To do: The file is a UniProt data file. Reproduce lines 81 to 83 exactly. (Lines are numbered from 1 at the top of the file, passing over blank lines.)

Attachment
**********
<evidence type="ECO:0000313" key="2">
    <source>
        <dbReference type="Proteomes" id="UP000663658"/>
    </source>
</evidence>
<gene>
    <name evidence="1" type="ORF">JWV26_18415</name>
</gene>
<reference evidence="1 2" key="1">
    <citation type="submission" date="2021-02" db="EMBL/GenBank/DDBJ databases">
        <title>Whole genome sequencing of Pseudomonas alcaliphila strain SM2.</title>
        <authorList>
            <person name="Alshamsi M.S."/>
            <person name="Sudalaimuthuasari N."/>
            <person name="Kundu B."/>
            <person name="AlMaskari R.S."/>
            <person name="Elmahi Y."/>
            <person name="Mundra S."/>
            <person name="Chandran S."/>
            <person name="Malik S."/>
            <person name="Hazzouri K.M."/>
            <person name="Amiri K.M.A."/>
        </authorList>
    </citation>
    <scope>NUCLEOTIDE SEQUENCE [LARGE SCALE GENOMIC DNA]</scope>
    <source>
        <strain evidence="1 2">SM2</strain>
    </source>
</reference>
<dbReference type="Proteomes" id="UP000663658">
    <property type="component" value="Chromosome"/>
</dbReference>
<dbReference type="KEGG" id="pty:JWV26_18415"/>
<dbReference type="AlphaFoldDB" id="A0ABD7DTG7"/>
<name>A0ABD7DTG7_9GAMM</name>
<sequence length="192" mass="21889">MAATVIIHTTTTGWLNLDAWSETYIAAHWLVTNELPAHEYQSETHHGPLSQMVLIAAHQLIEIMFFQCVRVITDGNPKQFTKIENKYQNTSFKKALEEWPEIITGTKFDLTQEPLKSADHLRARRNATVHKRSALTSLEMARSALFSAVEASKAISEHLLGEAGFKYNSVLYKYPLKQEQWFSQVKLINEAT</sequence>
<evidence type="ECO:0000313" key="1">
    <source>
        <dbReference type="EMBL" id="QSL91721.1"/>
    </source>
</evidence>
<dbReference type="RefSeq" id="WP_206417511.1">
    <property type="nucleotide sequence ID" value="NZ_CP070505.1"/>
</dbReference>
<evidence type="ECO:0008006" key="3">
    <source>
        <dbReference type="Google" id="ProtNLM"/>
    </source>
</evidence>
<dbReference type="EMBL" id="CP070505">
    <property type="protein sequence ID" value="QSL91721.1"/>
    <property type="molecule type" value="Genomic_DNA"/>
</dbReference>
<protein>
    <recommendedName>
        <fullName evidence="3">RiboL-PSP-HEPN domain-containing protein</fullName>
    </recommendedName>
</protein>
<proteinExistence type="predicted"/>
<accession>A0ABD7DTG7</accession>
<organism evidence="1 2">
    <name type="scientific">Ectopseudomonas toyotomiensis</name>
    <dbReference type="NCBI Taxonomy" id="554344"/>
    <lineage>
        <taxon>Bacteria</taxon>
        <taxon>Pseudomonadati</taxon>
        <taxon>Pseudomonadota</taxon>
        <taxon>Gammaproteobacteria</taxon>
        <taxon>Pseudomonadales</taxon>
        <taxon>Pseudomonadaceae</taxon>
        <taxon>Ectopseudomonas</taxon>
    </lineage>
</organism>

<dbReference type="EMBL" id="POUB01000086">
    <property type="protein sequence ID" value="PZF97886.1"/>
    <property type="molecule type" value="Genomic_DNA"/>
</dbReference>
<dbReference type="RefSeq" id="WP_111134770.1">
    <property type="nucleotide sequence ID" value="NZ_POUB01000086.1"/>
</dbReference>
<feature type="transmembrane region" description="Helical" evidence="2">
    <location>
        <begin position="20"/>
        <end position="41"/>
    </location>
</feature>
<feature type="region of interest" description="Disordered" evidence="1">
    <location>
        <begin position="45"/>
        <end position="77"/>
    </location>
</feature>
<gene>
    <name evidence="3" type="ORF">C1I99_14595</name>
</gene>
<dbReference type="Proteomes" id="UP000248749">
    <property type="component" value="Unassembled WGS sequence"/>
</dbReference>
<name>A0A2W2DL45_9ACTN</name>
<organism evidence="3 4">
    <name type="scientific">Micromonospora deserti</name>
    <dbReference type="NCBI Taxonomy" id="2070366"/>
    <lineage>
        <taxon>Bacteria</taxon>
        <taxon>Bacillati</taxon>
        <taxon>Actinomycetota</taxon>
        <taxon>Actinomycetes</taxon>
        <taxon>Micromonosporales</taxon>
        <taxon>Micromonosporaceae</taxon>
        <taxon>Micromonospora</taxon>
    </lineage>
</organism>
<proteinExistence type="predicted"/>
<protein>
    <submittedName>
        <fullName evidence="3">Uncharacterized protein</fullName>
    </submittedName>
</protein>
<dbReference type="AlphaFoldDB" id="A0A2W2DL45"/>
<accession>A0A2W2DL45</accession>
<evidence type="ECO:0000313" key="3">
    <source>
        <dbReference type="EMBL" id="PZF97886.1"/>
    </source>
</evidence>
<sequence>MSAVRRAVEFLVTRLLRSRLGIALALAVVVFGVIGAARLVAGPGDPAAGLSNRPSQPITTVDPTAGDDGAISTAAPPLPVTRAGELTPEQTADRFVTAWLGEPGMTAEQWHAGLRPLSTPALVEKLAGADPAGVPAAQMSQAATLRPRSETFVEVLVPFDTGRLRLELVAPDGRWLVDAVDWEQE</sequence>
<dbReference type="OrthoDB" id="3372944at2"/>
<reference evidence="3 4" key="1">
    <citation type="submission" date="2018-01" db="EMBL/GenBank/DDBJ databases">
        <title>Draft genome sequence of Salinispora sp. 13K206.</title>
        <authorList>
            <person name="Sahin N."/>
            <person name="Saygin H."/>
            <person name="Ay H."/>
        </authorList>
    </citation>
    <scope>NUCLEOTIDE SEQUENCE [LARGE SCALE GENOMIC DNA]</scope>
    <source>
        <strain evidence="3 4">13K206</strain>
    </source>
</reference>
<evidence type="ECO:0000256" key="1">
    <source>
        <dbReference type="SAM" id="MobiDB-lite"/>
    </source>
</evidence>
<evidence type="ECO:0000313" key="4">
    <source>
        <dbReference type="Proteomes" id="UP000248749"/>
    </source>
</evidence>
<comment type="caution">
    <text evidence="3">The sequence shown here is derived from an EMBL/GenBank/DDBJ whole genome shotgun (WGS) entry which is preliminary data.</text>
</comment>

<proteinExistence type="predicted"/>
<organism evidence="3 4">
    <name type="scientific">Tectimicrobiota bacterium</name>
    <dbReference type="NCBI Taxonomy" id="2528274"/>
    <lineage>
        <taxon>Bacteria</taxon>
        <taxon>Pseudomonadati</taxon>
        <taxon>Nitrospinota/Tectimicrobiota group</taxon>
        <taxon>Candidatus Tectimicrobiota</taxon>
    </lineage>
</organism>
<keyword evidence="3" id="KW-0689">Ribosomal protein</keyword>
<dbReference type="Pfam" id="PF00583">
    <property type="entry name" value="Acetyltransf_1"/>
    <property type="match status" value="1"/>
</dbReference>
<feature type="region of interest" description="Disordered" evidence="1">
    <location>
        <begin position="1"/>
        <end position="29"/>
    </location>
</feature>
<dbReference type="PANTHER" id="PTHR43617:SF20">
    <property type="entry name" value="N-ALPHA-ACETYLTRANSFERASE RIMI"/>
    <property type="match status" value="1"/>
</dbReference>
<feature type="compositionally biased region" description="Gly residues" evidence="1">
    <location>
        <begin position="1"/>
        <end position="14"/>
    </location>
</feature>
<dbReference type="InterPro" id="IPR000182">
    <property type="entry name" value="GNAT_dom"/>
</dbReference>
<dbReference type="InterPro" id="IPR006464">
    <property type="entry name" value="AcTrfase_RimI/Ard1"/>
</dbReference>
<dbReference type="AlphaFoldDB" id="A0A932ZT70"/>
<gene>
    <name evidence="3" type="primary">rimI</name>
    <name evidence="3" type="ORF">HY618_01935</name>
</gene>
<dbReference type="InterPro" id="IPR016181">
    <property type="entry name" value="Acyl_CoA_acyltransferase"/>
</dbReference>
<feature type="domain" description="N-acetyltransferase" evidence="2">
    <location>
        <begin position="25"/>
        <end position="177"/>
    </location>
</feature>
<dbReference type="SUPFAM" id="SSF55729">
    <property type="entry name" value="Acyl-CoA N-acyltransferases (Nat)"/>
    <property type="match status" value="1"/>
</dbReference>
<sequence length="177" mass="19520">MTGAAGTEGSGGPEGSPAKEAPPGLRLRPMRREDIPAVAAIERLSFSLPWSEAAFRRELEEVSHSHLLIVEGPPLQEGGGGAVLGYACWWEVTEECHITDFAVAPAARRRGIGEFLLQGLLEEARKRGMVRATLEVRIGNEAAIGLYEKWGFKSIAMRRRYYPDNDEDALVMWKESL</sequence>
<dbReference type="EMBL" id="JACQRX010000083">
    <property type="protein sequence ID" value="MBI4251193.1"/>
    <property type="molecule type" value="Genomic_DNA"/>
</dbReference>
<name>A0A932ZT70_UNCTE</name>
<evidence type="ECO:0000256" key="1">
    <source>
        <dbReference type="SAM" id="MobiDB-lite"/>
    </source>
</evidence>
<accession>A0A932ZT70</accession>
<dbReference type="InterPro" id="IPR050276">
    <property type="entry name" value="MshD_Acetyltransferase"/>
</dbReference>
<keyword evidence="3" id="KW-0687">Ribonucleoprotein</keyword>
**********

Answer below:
<feature type="transmembrane region" description="Helical" evidence="2">
    <location>
        <begin position="20"/>